In Georgia, as well as in virtually all other states, implied in every contract is a duty of good faith and fair dealing. This common law implied duty requires that parties to a contract exercise good faith and honest judgment in carrying out their rights and obligations under the contract and not act arbitrarily or capriciously or with an improper motive. As recently articulated by the Georgia Court of Appeals in the case of Capital Health Management Group, Inc. v. Hartley, 301 Ga. App. 812, 817 (2009), “The requirement that a party exercise good faith and honest judgment, even where the contractual language grants the party discretion, arises from the implied duty of good faith and fair dealing imposed upon virtually every contract under Georgia law”. A similar concept is imposed by the Uniform Commercial Code on all transactions involving the sale of goods. O.C.G.A. § 11-1-203 provides that “[e]very contract or duty within this title imposes an obligation of good faith in its performance or enforcement.”
One court has explained the underlying rationale for the common law implied duty as follows:
…contracts do not just allocate risk. They also (or some of them) set in motion a cooperative enterprise, which may to some extent place one party at the other’s mercy. “The parties to a contract are embarked on a cooperative venture, and a minimum of cooperativeness in the event unforeseen problems arise at the performance stage is required even if not an explicit duty of the contract.”
AMPAT/Midwest, Inc. v. Illinois Tool Works, Inc., 896 F.2d at 1041. The office of the doctrine of good faith is to forbid the kinds of opportunistic behavior that a mutually dependent, cooperative relationship might enable in the absence of rule.” Market Street Associates Limited Partnership v. Frey, 941 F.2d 588 (7th Cir. 1991) (Opinion by Judge Richard A. Posner).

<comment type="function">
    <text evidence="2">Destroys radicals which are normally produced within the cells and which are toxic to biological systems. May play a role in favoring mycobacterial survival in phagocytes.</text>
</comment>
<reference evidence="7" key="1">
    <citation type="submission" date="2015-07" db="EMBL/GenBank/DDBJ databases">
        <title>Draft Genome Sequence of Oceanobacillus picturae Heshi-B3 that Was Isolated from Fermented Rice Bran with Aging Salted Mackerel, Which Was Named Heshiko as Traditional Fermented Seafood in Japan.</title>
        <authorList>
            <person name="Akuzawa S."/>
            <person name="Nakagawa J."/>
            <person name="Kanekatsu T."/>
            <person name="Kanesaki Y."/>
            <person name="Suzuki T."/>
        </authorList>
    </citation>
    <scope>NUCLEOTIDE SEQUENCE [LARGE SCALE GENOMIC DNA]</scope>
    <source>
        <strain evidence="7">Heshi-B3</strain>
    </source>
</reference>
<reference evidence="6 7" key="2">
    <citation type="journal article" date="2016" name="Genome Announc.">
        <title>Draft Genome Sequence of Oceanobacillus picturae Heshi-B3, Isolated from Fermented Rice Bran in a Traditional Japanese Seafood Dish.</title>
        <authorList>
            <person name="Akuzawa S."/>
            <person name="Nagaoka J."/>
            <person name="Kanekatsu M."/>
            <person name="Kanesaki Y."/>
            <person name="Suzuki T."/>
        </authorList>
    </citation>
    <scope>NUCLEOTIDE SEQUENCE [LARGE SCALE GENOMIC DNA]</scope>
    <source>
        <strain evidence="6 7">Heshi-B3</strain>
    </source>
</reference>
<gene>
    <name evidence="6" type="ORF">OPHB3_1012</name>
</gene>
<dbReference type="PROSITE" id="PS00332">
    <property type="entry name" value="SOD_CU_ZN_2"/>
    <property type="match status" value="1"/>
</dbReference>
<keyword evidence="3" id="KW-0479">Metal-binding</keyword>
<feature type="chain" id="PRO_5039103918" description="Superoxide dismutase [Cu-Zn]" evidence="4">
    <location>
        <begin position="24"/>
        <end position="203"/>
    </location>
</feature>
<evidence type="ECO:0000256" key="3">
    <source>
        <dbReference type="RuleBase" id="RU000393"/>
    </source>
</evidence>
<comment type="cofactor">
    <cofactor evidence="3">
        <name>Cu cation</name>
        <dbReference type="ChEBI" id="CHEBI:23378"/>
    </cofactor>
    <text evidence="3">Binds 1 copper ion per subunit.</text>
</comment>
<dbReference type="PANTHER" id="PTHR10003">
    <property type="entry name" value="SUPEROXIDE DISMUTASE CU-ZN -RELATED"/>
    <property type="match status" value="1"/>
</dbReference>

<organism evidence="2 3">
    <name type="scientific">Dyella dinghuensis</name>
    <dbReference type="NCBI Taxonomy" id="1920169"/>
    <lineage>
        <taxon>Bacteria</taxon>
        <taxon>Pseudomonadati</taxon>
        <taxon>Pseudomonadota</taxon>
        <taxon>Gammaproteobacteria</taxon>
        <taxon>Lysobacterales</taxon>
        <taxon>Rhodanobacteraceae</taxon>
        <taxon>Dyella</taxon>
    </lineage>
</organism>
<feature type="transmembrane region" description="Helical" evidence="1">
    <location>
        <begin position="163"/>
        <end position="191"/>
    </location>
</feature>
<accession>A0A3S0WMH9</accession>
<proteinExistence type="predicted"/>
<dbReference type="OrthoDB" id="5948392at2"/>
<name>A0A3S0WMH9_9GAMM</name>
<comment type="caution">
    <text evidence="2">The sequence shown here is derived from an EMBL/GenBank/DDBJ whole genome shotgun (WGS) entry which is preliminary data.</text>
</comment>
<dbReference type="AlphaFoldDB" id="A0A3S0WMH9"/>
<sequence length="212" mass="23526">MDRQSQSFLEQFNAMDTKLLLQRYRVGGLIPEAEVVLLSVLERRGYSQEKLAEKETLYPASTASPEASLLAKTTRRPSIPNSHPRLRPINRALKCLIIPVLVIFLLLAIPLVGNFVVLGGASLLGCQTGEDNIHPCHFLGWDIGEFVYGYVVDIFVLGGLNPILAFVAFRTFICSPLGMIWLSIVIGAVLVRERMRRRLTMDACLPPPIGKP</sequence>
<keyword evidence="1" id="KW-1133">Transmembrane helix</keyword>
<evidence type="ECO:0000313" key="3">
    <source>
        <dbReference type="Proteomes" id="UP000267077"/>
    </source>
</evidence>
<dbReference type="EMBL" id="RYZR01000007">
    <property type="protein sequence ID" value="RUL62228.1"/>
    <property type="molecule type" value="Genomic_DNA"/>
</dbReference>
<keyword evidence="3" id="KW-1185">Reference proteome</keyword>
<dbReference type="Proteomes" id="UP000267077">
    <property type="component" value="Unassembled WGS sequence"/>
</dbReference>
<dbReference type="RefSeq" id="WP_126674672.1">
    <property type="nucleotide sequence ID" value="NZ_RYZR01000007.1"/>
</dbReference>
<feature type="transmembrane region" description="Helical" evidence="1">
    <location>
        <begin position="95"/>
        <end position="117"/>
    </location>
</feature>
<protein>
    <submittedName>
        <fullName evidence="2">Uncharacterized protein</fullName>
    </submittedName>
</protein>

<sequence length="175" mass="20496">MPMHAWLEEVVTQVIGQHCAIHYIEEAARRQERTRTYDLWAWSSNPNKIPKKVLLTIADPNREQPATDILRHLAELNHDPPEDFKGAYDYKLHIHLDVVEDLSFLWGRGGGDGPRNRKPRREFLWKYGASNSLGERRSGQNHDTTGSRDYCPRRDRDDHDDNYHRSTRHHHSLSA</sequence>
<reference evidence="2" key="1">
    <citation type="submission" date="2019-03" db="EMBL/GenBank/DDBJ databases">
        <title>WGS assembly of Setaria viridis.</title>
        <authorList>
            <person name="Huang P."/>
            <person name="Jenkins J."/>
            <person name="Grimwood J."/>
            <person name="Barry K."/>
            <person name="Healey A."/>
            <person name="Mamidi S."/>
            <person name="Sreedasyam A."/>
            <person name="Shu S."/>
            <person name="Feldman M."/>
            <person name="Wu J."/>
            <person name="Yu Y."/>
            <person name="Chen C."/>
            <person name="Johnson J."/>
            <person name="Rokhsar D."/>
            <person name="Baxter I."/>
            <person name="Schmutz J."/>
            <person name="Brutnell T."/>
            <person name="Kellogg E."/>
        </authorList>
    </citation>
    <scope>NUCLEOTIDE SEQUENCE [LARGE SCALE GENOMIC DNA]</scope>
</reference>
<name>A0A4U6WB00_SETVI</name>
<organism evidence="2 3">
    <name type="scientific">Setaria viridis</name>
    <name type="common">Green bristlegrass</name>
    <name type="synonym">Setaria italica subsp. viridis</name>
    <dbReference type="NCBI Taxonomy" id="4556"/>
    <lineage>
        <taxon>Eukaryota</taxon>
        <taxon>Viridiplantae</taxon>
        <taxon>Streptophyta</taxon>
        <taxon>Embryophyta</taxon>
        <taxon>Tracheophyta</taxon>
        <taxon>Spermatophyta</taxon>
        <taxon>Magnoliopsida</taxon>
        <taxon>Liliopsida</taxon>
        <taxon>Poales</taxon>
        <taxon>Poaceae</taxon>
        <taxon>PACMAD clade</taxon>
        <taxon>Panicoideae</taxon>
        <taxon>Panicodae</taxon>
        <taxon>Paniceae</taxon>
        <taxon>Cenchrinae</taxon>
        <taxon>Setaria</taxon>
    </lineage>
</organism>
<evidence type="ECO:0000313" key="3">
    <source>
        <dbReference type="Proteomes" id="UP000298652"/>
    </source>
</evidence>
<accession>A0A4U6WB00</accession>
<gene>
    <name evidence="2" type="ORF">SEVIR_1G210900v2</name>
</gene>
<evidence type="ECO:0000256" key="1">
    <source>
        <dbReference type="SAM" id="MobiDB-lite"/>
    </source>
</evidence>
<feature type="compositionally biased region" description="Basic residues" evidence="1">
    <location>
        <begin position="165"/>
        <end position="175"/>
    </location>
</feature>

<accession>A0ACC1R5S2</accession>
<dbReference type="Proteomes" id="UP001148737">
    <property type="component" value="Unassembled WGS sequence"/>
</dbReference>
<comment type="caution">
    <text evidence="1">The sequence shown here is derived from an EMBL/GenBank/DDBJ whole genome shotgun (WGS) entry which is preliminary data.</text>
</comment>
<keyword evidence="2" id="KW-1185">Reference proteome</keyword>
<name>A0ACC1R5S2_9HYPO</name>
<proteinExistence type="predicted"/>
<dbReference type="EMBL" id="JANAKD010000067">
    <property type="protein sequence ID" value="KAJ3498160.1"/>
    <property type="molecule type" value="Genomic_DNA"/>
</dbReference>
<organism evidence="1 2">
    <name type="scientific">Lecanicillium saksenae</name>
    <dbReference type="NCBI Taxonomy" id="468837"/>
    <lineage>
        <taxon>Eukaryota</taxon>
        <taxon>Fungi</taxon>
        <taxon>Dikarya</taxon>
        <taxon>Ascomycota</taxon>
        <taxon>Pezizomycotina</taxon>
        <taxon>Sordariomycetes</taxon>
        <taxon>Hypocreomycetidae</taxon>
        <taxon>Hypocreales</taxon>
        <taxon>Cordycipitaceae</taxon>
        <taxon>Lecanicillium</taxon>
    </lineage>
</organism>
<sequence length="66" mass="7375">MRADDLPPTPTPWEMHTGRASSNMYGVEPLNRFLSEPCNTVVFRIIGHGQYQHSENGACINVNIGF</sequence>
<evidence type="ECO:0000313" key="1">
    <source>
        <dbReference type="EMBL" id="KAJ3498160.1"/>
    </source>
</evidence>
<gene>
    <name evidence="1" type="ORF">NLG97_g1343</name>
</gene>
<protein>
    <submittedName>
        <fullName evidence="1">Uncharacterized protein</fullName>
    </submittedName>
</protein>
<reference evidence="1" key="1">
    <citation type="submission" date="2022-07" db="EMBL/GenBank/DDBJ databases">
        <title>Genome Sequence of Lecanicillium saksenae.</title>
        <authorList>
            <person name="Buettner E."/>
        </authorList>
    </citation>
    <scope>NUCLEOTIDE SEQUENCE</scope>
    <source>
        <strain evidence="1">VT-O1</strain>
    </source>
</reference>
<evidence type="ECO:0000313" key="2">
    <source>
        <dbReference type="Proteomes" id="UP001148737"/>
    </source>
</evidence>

While in some jurisdictions this duty can serve as an independent basis for a claim for breach of contract, states such as Georgia and Florida follow a more restrictive view. In these states, an independent claim for breach of the duty of good faith and fair dealing is not recognized; rather, any such claim must be based on a specific obligation under the terms of the agreement. As explained in a Northern District of Georgia case, American Casual Dining, L.P. v. Moe’s Southwest Grill, L.L.C., 426 F.Supp.2d 1356 (N.D.Ga.2006), which involved a relationship under a quick service restaurant franchise:
…the common law requirement of good faith and fair dealing is not an independent source of duties for the parties to a contract. Alan’s of Atlanta, Inc. v. Minolta Corp., 903 F.2d 1414, 1429 (11th Cir. 1990). Rather, the covenant to perform in good faith “modifies the meaning of all explicit terms in a contract, preventing a breach of those explicit terms de facto when performance is maintained de jure.” Stuart Enters., Int’l, Inc., 252 Ga. App. at 234, 555 S.E.2d 881 (quoting Alan’s of Atlanta, Inc., 903 F.2d at 1429). Thus, in order to state a claim for breach of the implied duty of good faith and fair dealing, a plaintiff must set forth facts showing a breach of an actual term of an agreement. General allegations of breach of the implied duty of good faith and fair dealing not tied to a specific contract provision are not actionable. Alan’s of Atlanta, Inc., 903 F.2d at 1429; Tart v. IMV Energy Sys. of Am., Inc., 374 F.Supp.2d 1172, 1182 (N.D.Ga. 2005).
Although a claim involving the implied duty of good faith and fair dealing can arise in almost any contractual setting, as typified by the Moe’s Southwest Grill case, a frequent application of this duty of good faith and fair dealing arises in the context of franchisor- franchisee relationships. Thus, both parties to a franchise relationship must act in good faith in interpreting and carrying out the terms of the franchise agreement and their respective rights and obligations under the franchise agreement. Because the franchisor usually has the upper hand and is typically granted discretion with regard to most matters (such as products or services offered, facilities, and brand standards) the duty of good faith and fair dealing is most often raised by a franchisee objecting to conduct by the franchisor in enforcing the franchisor’s rights under the franchise agreement. In a case against the venerable McDonald’s franchisor, Dayan v. McDonald’s Corp., 125 Ill.App.3d 972, 990-91, 81 Ill.Dec. 156, 170, 466 N.E.2d 958, 972 (1st Dist. 1984) the court summarized the law in this area: